Kohath considers first ex-Nigeria investments to diversify naira risks

By David Whitehouse
Posted on Wednesday, 9 March 2022 11:43

Thomas Eleoramo
Thomas Eleoramo, COO of Kohath Investments (photo supplied)

Nigerian early-stage investor Kohath Investment is considering backing companies outside the country for the first time to diversify risks including further naira weakness, chief operating officer Thomas Eleoramo tells The Africa Report.

Ghana and Rwanda are both possible initial destinations in a programme of investments that may go farther afield, Eleoramo says in Abuja. Mining of precious and industrial metals and fintech are sectors where the firm could commit capital, and due diligence on more than one possible investment is already taking place, he adds.

Foreign-exchange risk in Nigeria is one reason for the strategy, with Kohath wanting to hedge against the danger of the naira dropping further against the dollar, Eleoramo says. Overvaluation of Nigerian startups is another factor. Startup capital has flooded into Africa, with $4b being raised in 2021. Nigeria was the biggest single destination.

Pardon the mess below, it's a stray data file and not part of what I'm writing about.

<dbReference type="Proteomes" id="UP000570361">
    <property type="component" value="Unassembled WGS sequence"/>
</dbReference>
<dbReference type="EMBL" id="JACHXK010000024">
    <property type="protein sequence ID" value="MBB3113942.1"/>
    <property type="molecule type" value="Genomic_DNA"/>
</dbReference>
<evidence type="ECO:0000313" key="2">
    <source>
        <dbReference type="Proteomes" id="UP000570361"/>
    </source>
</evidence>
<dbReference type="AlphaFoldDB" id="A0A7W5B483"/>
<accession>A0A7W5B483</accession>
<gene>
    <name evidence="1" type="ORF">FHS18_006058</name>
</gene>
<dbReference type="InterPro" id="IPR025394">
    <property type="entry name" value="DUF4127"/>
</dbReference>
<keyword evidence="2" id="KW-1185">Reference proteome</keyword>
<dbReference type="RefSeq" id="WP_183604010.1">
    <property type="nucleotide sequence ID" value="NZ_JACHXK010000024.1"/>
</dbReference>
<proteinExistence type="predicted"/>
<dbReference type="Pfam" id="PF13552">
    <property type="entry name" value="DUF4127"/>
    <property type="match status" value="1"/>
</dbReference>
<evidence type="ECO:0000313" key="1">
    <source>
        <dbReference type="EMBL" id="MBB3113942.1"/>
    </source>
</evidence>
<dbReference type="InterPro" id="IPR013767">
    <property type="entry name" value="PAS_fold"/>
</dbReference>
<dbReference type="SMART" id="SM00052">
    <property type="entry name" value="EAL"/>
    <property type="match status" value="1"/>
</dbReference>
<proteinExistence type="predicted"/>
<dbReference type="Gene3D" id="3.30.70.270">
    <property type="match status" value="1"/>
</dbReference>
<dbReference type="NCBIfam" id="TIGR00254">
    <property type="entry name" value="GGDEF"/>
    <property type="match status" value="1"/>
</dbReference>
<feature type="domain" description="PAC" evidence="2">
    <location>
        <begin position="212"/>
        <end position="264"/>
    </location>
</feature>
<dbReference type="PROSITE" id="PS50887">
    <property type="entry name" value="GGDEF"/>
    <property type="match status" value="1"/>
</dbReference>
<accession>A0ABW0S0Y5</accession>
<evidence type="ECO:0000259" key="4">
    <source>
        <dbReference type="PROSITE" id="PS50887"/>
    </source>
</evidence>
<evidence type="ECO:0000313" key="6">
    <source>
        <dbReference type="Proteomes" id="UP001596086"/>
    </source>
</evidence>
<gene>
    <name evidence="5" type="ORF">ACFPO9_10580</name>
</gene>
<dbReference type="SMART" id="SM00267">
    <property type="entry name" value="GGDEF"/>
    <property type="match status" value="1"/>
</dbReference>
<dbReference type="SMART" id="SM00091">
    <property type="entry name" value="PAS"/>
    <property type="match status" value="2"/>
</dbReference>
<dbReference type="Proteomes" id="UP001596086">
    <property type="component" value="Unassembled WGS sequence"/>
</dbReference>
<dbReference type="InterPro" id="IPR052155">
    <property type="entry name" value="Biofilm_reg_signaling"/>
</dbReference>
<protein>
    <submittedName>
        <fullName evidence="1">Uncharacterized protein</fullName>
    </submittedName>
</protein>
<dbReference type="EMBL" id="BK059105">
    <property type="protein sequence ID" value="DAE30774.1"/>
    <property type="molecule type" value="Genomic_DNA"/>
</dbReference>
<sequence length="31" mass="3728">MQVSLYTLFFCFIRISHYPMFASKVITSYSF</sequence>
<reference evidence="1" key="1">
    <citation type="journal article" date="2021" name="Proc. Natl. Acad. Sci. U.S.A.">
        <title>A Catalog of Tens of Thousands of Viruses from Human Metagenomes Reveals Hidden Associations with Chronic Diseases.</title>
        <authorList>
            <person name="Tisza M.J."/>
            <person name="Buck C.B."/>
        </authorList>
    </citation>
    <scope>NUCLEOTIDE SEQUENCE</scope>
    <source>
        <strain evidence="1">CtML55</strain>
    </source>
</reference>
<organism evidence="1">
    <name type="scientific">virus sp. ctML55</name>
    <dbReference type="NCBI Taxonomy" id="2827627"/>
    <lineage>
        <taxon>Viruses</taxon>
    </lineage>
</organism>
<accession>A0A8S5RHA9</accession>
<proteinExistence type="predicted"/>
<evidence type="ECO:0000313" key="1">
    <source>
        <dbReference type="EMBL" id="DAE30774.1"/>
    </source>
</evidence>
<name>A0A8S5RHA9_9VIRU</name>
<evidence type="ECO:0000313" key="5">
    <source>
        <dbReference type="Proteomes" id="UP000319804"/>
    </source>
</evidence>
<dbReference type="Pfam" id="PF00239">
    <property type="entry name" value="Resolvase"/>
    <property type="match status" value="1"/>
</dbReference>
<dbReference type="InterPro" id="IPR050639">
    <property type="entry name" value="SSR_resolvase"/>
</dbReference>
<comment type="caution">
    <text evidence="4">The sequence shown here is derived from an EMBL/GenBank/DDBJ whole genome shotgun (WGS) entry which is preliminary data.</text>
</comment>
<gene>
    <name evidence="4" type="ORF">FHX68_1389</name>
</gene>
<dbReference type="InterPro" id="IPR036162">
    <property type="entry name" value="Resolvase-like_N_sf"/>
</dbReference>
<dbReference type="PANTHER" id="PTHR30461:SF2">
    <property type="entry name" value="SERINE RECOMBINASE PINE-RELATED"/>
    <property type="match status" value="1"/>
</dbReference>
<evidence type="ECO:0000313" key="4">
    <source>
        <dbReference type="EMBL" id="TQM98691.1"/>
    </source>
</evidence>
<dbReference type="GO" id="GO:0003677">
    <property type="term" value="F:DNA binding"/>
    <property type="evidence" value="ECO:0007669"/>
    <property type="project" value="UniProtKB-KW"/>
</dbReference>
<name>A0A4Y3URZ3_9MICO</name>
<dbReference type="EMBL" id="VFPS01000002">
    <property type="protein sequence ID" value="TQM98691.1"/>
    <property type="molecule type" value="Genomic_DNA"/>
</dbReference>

• The result is that “valuations in Nigeria are on the high side,” Eleoramo says. It’s time to “explore value in other countries. We are shopping on a value basis.”
  • Uncertainty over the future political direction of Nigeria after 2023 elections is another factor favouring diversification outside the country, he says.

Set up in 2004, Kohath is a family-owned business which commits its own money and that of other investors. It started out as a commodities trading firm which also offered oil and gas consulting services.

Backing companies as a financial investor rather than building them itself will be a new departure. The company, which is led by CEO Teniola Eleoramo, has subsidiaries in mining, real estate, energy, trading and rice.

  • Going forward, it may invest between $1m and $10m per stake, with a mixture of debt and equity exposure, Eleoramo says.
  • In time, the firm wants to expand its presence across Africa. Investments in francophone Africa are also possible, but are “not on the front-burner,” Eleoramo adds.

Bottom Line

The balance of opportunities is shifting away from Nigeria for venture-capital investors on the ground.

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